The swarm of workers is coming – watch out

Everyone has Maclean’s disease these days – I guess that should make Andrew Coyne happy.  The Globe & Mail has a story this morning entitled “Job Seekers Swarming to Atlantic Canada” even as it reports there is still a net out-flow of people from the region to the rest of Canada – but the out-flow has lessened since 2006 so that equates to a swarm of in-migration.   Hmmm.

Other interesting points from the article include:

The articles talks about the region being ‘insulated’ and ‘cushioned’ from the effects of recession.  Translation?  We never were able to grow auto or aerospace manufacturing or a serious pharmaceutical industry or a major financial services cluster, etc. etc. etc. – and therefore, when they turn downward we are ‘cushioned’.  Funny use of that word.  I heard this morning about the early days of ‘credit’ cards in North America.  No one would have used something called a ‘debt’ card (which is exactly what it was) because back then the term ‘debt’ was far more negative that it is today so they engineered the term credit card and beat it into peoples’ heads.  Now we get a credit card which means we get credit!  Same thing when people are fast and loose with terms like cushioned.  You have people all over Atlantic Canada pumping out the chest saying “Look at us”.  I wonder if Ontario plans on expelling the 3.3 million people that moved to that province over the 10 years that New Brunswick actually saw a small decline?  “Look at us indeed”

The only time New Brunswick is mentioned in the entire article?  “New Brunswick and Newfoundland have shed roughly 3,000 jobs apiece in that time, Statistics Canada calculates.”  Nice.  They could have thrown in a bone – something about energy hub or something.

There is a good chart aligning the decline in out-migration (and even in-migration) with Canada wide recessions.  That is not particularly telling as it is intuitive that when things turn sour in Ontario, some ex Atlantic Canadians will want to move home.

For me this stuff reinforces more than ever the need for this region to create good quality, high paying jobs. It confirms that people will indeed move here (surprise surprise) when the economic conditions make sense.  They will move here to work in Lockheed Martin or RIM or Flagstone Reinsurance Holdings Ltd. with its $100,000+ salaries.  Geez, where do I sign up?  Think I could fake derivative and reinsurance product experience?  I can’t even balance my cheque book.

In the end this story is a good one for Atlantic Canada as it presents this region in a more positive light than 90% of the articles usually found in the G&M.  But it’s a bit of a bitter pill when the only reference to New Brunswick is about the 3,000 job losses.  Even Newfoundland got a favourable reference “And the most optimistic businesses in the country these days reside in Newfoundland and Labrador, a Canadian Federation of Independent Business poll showed this month.”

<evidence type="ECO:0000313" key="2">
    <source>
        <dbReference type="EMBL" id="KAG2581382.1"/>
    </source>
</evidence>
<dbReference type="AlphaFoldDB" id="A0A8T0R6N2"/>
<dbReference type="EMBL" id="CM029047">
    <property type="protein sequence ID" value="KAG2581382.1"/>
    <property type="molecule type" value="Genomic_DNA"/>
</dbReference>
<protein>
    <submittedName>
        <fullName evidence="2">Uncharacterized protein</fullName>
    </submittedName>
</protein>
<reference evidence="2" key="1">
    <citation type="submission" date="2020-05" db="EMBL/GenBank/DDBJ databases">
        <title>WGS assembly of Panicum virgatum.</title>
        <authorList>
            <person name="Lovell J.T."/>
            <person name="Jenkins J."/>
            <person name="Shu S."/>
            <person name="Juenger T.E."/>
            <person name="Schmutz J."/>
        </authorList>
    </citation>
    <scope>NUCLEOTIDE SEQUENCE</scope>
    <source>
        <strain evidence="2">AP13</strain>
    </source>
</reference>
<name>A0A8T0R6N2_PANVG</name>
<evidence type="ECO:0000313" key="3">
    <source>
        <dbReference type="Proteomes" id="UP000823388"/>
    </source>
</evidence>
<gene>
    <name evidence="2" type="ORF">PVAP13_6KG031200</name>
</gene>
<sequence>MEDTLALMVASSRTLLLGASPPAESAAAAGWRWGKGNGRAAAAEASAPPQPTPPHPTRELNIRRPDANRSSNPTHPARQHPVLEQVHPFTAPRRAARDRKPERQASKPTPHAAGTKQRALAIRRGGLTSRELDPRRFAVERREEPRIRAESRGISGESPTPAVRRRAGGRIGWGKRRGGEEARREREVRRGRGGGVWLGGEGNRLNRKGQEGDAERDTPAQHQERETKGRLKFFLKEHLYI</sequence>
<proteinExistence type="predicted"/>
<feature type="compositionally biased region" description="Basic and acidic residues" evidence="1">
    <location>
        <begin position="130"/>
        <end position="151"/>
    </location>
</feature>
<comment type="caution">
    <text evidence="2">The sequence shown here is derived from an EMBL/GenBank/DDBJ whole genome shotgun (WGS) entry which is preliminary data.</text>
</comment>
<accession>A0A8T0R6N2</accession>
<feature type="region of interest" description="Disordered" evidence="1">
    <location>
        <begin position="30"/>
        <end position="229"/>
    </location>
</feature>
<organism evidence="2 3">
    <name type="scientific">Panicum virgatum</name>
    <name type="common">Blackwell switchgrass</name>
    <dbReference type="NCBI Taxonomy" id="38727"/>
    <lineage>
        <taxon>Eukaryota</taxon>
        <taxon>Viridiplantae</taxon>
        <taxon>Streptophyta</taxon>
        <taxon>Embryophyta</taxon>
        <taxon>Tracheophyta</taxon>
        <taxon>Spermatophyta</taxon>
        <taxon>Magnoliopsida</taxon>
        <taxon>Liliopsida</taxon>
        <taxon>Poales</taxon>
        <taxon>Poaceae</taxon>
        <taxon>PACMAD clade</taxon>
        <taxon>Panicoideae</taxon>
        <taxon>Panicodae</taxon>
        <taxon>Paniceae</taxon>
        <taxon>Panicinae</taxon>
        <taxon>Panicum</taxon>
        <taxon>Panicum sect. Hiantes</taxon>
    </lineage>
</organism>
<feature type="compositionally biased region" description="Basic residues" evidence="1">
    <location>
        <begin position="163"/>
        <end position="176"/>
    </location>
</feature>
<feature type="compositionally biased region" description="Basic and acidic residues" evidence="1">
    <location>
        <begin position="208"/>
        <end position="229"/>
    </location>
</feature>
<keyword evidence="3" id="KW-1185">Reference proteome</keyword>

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11 Responses to The swarm of workers is coming – watch out

  1. Anonymous says:

    Why post something that makes no mathematical sense,and no supporting data?

    OTTAWA — International immigration fuelled an increase in Canada’s population in the last quarter of 2008, particularly in the western provinces, Statistics Canada said Thursday.

    The new figures show a population increase of 0.19 per cent, the fastest fourth-quarter growth rate since 1992, the agency said.

    “The increased pace in population growth can be explained by a marked increase in net international migration . . .” Statistics Canada said in a news release.

    The increase brings Canada’s population to an estimated 33,504,700, up 63,400 from Oct. 1, 2008.

    During the fourth quarter of 2008, the net international migration to Canada rose to 35,700, an increase of 7,700 compared with the same period in 2007.

    The figures show a population increase in every province and territory with the exceptions of Prince Edward Island and the Northwest Territories.

    All four provinces west of Ontario posted growth rates higher than the national level, with Alberta posting the biggest increase at 0.60 per cent.

    Statistics Canada says Alberta received 5,200 immigrants, a level not seen in a fourth quarter since 1981 and was also boosted by an increase in interprovincial migration.

    Ontario continues to be less attractive for new immigrants, the agency found. Ontario’s population growth was below the national average, at 0.08 per cent.

    All of the Atlantic provinces, except for Prince Edward Island, saw an increase in population growth.

    The largest demographic growth in the east was in New Brunswick at 0.07 per cent and was due to both interprovincial and international migration.

    The number of births continues to rise in Quebec. Statistics Canada says during the fourth quarter of 2008, the province saw a 3.9 per cent increase in births compared with the same period in the previous year. An increase in the number of births was also noted in some other provinces, particularly in the West, but not on the same scale as Quebec.